Castello di Bossi Chianti Classico Riserva Berardo 2001
After fermentation the wine remained in barriques for 2 years. The wine exhibits a deep ruby color with spicy aromas of tamarind. It is soft and creamy on the palate with a structure that is powerful without being aggressive.
With a history dating back to the 9th century AD, the Castello di Bossi estate has evolved with the times. A dynamic team leads the estate and never shies from technological innovation, while remaining true to the terroir of Chianti. It is this balance that has been a key part of Marco Bacci’s vision as he has brought Castello di Bossi to the highest ranks of international wine. As the mastermind of Castello di Bossi, he oversees all operations, from beginning to end, with careful attention to detail. In the last 10 years, Marco has added two properties to his holdings: Renieri in Montalcino and Terre di Talamo in the Morellino di Scansano appellation. The Bossi Castle is located in the town of Castelnuovo Berardenga, the southernmost appellation of Chianti Classico, amid evergreen woods and long rows of vines. With his brother Maurizio, Marco owns one of the best collections of estates in Tuscany, and is creating high-quality wines from some of the top Tuscan appellations. The wine consultant is Alberto Antonini and Federico Curtaz is the agronomist. Following in his father's footsteps, Marco's son Jacopo joined the company in 2004. First involved on the production side, Jacopo has come to be especially active in sales in the US and Asian markets.
One of the first wine regions anywhere to be officially recognized and delimited, Chianti Classico is today what was originally defined simply as Chianti. Already identified by the early 18th century as a superior zone, the official name of Chianti was proclaimed upon the area surrounding the townships of Castellina, Radda and Gaiole, just north of Siena, by Cosimo III, Grand Duke of Tuscany in an official decree in 1716.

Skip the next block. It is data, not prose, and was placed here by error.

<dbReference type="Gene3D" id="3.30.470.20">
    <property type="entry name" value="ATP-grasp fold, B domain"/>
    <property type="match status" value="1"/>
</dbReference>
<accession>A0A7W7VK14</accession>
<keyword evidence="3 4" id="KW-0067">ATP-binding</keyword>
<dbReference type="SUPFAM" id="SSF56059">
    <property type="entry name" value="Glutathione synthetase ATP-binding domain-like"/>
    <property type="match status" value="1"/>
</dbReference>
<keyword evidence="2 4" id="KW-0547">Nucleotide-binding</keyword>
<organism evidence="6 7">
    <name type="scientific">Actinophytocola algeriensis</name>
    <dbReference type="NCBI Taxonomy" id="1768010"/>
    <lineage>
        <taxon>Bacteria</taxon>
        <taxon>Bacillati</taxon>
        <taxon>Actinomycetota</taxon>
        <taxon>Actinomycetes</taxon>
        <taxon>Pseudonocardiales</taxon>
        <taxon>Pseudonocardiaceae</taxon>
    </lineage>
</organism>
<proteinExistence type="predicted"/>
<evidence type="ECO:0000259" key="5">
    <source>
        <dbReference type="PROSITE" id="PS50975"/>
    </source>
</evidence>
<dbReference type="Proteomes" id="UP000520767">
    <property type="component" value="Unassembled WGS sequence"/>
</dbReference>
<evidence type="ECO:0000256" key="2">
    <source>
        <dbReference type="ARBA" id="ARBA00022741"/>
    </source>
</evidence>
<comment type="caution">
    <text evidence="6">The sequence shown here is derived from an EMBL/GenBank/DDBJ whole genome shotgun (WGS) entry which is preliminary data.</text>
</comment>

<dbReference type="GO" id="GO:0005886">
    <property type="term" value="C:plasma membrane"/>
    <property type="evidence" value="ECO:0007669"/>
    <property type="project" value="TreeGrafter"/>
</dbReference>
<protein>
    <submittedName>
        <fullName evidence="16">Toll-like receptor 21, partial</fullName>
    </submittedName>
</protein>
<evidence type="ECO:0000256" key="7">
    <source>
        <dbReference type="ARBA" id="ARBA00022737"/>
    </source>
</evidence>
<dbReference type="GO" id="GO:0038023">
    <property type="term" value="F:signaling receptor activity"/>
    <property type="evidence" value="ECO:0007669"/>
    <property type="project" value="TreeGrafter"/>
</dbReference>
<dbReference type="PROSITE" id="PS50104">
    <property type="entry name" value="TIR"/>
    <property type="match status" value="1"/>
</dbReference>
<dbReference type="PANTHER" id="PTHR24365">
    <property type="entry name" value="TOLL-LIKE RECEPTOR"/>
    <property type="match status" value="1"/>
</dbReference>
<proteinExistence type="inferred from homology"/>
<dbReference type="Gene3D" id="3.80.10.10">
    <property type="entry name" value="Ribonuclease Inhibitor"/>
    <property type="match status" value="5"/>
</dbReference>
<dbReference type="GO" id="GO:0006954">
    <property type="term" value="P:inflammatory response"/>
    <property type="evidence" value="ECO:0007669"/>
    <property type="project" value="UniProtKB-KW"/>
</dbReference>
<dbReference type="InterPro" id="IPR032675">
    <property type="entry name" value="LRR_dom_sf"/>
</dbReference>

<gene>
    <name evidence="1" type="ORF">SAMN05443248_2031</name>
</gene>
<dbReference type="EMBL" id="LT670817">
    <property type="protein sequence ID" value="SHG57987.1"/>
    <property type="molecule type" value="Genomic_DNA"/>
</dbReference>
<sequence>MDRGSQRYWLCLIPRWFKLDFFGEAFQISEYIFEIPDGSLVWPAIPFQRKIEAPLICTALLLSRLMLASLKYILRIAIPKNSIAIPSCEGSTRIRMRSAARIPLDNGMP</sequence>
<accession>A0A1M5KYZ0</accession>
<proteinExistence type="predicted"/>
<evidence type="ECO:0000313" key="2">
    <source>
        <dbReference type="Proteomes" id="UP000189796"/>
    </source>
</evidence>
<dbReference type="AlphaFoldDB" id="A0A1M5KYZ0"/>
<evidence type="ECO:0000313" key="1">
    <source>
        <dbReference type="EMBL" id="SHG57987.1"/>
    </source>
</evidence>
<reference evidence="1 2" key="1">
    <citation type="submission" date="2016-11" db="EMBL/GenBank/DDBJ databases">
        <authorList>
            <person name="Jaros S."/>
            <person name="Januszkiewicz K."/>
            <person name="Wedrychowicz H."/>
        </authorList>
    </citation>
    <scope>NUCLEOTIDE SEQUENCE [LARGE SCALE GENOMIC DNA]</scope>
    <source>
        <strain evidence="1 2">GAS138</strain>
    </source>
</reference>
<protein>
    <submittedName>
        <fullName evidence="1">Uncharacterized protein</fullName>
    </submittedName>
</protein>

However, by the 1930s the Italian government had appended this historic zone with additonal land in order to capitalize on the Chianti name. It wasn’t until 1996 that Chianti Classico became autonomous once again when the government granted a separate DOCG (Denominazione di Origine Controllata e Garantita) to its borders. Ever since, Chianti Classico considers itself no longer a subzone of Chianti.
Many Classicos are today made of 100% Sangiovese but can include up to 20% of other approved varieties grown within the Classico borders. The best Classicos will have a bright acidity, supple tannins and be full-bodied with plenty of ripe fruit (plums, black cherry, blackberry). Also common among the best Classicos are expressive notes of cedar, dried herbs, fennel, balsamic or tobacco.
The perfect intersection of bright red fruit and savory earthiness, Sangiovese is among Italy's elite red grape varieties and is responsible for the best red wines of Tuscany. While it is best known as the chief component of Chianti, it is also the main grape in Vino Nobile di Montepulciano and reaches the height of its power and intensity in the complex, long-lived Brunello di Montalcino
Elsewhere throughout Italy, Sangiovese plays an important role in many easy-drinking, value-driven red blends and on the French island of Corsica, under the name Nielluccio, it produces excellent bright and refreshing red and rosé wines with a personality of their own. Sangiovese has also enjoyed success growing in California and Washington.
In the Glass
Sangiovese is a medium-bodied red with qualities of tart cherry, plum, sun dried tomato, fresh tobacco and herbs. High-quality, well-aged examples can take on tertiary notes of smoke, leather, game, potpourri and dried fruit. Corsican Nielluccio is distinguished by a subtle perfume of dried flowers.
Sangiovese is the ultimate pizza and pasta red—its high acidity, moderate alcohol, and fine-grained tannins create a perfect symbiosis with tomato-based dishes, braised vegetables, roasted and cured meat, hard cheese and anything off the barbecue.
Although it is the star variety of Tuscany, cult-classic “Super-Tuscan” wines may actually contain no Sangiovese at all! Since the 1970s, local winemakers have been producing big, bold wines as a blend of one or more of several international varieties—usually Cabernet Sauvignon, Cabernet Franc, Merlot or Syrah—with or without Sangiovese.